Argentina remains defiant on debt
Argentina is willing to negotiate to avoid a catastrophic default, Argentina's economy minister said.
But Axel Kicillof said it is waiting for a US judge to approve the country's request for more time to pay 1.5 billion US dollars (£883,000) in bad debts.
Five days before the deadline, Mr Kicillof remained defiant in a fiery speech before the UN ambassadors to the Group of 77 developing nations, saying complying with the ruling would send his country's economy into a tailspin.
He headed back to Argentina soon after the address without meeting with any of the bondholders who filed the lawsuit or the Manhattan judge that issued the verdict, which the US Supreme Court allowed to stand last week.
The court-appointed mediator, Daniel Pollack, said he met lawyers for the two sides in New York on Tuesday but "no resolution has been reached" after several hours.
He said the parties "agreed to keep the substance of our discussions confidential in order to facilitate the possibility of a future resolution".
Mr Kicillof said he did not participate in the meeting with Mr Pollack, saying the main purpose of his visit was to address the Group of 77 and highlight the potential global consequences of the ruling.
The minister said Argentina would make no decisions until US District Judge Thomas Griesa rules on the request for a stay.
"Otherwise, it is not possible in such a brief time, obviously, to take into account all of the risk factors involved in any decision Argentina might make," Mr Kicillof said at news conference following his speech.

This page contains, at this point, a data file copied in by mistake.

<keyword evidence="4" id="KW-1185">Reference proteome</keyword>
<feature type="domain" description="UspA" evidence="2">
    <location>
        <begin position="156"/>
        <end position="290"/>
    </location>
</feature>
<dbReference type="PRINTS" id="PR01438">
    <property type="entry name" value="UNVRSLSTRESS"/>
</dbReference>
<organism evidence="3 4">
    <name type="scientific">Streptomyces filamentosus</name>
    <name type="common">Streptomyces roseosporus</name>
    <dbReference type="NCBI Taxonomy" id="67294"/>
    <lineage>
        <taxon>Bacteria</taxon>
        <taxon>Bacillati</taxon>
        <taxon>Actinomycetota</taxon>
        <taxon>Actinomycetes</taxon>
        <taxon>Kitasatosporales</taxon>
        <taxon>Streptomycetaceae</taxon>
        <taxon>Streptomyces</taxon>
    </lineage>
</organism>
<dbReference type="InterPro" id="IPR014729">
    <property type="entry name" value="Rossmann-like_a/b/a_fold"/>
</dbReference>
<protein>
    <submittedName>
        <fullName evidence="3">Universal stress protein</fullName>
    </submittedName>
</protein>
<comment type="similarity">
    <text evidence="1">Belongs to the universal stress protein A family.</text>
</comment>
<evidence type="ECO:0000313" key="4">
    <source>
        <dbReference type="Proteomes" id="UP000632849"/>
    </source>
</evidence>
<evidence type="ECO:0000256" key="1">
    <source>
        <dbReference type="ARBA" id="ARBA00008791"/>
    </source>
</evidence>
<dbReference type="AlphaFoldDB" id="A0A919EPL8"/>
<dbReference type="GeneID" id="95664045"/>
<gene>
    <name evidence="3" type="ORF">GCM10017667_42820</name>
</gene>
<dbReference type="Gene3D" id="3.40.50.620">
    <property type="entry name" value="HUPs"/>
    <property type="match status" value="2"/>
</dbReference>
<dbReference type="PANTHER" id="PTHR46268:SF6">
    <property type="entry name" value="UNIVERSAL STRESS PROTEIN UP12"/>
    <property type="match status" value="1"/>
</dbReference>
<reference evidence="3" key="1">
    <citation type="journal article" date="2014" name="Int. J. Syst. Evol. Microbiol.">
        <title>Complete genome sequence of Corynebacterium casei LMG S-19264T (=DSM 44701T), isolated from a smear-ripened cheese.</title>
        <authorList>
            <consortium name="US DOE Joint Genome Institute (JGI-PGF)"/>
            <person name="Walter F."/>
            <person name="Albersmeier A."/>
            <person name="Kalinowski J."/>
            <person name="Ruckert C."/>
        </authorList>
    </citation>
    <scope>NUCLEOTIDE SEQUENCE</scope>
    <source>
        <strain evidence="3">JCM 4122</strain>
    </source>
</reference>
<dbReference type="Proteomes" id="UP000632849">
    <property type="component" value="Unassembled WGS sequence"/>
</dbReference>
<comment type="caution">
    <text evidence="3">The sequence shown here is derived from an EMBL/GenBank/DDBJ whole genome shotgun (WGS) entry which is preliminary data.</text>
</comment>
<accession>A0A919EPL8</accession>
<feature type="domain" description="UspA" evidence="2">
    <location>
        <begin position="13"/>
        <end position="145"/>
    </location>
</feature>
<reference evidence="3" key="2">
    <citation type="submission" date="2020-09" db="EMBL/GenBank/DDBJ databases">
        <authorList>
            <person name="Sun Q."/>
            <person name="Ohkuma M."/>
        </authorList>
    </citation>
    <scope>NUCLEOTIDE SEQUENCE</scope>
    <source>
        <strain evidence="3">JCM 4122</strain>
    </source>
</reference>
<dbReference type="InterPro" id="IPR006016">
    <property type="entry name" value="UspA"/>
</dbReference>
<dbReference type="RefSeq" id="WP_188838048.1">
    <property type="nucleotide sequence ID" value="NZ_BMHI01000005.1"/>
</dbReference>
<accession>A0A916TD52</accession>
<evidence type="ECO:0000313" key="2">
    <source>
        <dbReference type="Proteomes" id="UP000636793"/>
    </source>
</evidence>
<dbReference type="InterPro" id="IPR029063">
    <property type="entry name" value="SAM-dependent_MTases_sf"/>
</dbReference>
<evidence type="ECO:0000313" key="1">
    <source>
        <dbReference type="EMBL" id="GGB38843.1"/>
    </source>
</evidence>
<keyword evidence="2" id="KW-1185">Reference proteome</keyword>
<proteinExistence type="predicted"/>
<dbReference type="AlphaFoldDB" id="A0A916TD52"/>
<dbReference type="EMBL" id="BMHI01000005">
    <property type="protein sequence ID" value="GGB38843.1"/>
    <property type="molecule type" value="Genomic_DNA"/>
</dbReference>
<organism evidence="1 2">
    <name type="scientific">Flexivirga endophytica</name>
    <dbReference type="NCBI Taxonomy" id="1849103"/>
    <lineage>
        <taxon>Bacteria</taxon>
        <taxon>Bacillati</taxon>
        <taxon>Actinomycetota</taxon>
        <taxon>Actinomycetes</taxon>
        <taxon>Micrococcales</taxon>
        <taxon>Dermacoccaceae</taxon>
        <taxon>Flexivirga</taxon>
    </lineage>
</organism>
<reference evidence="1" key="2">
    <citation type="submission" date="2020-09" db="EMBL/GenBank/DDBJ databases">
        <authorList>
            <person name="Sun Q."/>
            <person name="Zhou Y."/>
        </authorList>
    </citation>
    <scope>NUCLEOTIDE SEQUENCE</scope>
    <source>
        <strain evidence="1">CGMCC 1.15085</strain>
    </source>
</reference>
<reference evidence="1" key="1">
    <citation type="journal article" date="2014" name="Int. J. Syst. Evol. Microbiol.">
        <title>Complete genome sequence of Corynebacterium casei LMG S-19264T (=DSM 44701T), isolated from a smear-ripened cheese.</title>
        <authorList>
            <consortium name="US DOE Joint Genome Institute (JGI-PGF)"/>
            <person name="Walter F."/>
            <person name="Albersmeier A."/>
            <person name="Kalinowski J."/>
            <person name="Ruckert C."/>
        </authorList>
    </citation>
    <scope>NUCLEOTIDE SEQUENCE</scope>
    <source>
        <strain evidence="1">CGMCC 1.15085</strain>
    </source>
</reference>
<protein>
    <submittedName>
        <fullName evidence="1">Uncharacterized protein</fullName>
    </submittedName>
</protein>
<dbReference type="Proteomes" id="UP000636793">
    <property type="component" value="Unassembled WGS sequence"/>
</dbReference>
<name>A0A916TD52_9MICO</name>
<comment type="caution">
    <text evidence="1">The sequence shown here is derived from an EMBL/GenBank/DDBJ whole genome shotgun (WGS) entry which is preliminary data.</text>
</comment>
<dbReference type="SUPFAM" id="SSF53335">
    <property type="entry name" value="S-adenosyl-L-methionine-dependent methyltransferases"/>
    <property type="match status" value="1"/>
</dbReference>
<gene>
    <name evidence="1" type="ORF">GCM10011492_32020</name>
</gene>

"We have only received silence so far from Judge Griesa."
The plaintiffs in the New York litigation represent about 1% of Argentina's 100 billion US dollars (££59 billion) of debt that went into default in 2001.
About 92% of creditors joined 2005 and 2010 debt swaps, agreeing to accept less money. Another 7% of those who did not join the swaps did not sue Argentina and are not part of the US court case.
If Argentina does not pay the plaintiffs, Judge Griesa's ruling bars from using the US financial system to pay other bondholders.
Argentina's next instalment to the majority of its creditors is 907 million US dollars (£534 million), due on Monday, though the government has a 30-day grace period thereafter to avoid default.
Mr K icillof said complying with the ruling would swiftly lead to lawsuits from other bondholders who were not part of the debt swap, saddling Argentina with another 15 billion US dollars (£8.8 billion) in debt payments.
And eventually, he said creditors who did join the swap could also sue to demand at least 120 billion US dollars (£70 billion) in payments on the same terms.
Argentinian foreign ninister Hector Timerman said the G-77 threw its support behind Argentina, resolving to send a protest letter to US District Judge Thomas Griesa over his order that Argentina make a payment to a group of hedge funds that, with interest, will have grown to 1.65 billion US dollars (£1 billion) by the deadline.
A UN trade agency also criticised the ruling, which the US Supreme Court allowed to stand last week.
The UN Conference on Trade and Development, a body responsible with dealing with international trade and development issues, said the rulings "could have profound consequences for the international financial system" and "will make future debt restructuring even more difficult" across the world.
The plaintiffs have asked Judge Griesa to deny Argentina's request for more negotiating time. Holdout bondholders from US hedge funds that sued in Manhattan federal court were led by New York billionaire Paul Singer's NML Capital.